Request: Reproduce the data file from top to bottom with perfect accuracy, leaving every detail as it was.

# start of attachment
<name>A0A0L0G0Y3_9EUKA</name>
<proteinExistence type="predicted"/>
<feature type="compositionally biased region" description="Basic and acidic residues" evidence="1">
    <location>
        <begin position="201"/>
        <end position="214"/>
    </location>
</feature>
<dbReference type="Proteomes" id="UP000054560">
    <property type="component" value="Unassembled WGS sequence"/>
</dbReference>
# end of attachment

<name>A0A0L0G0Y3_9EUKA</name>
<proteinExistence type="predicted"/>
<feature type="compositionally biased region" description="Basic and acidic residues" evidence="1">
    <location>
        <begin position="201"/>
        <end position="214"/>
    </location>
</feature>
<dbReference type="Proteomes" id="UP000054560">
    <property type="component" value="Unassembled WGS sequence"/>
</dbReference>